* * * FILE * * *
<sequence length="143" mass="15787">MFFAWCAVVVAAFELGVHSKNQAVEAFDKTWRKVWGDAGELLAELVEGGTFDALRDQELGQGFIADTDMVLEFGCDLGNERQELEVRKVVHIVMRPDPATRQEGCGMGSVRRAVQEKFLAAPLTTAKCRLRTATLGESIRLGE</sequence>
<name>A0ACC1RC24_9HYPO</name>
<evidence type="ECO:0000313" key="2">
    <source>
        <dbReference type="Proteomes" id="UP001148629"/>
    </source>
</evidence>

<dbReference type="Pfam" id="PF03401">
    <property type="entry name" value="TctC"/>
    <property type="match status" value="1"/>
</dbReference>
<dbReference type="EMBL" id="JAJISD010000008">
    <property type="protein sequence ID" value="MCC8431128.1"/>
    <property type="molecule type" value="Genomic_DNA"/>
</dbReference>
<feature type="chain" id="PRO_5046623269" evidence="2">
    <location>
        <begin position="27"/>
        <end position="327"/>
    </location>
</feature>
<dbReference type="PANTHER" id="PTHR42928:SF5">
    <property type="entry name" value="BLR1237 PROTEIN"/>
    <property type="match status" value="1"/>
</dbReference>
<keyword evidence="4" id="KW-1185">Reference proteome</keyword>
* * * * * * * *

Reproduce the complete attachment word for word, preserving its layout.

<sequence length="143" mass="15787">MFFAWCAVVVAAFELGVHSKNQAVEAFDKTWRKVWGDAGELLAELVEGGTFDALRDQELGQGFIADTDMVLEFGCDLGNERQELEVRKVVHIVMRPDPATRQEGCGMGSVRRAVQEKFLAAPLTTAKCRLRTATLGESIRLGE</sequence>
<name>A0ACC1RC24_9HYPO</name>
<evidence type="ECO:0000313" key="2">
    <source>
        <dbReference type="Proteomes" id="UP001148629"/>
    </source>
</evidence>

<dbReference type="Pfam" id="PF03401">
    <property type="entry name" value="TctC"/>
    <property type="match status" value="1"/>
</dbReference>
<dbReference type="EMBL" id="JAJISD010000008">
    <property type="protein sequence ID" value="MCC8431128.1"/>
    <property type="molecule type" value="Genomic_DNA"/>
</dbReference>
<feature type="chain" id="PRO_5046623269" evidence="2">
    <location>
        <begin position="27"/>
        <end position="327"/>
    </location>
</feature>
<dbReference type="PANTHER" id="PTHR42928:SF5">
    <property type="entry name" value="BLR1237 PROTEIN"/>
    <property type="match status" value="1"/>
</dbReference>
<keyword evidence="4" id="KW-1185">Reference proteome</keyword>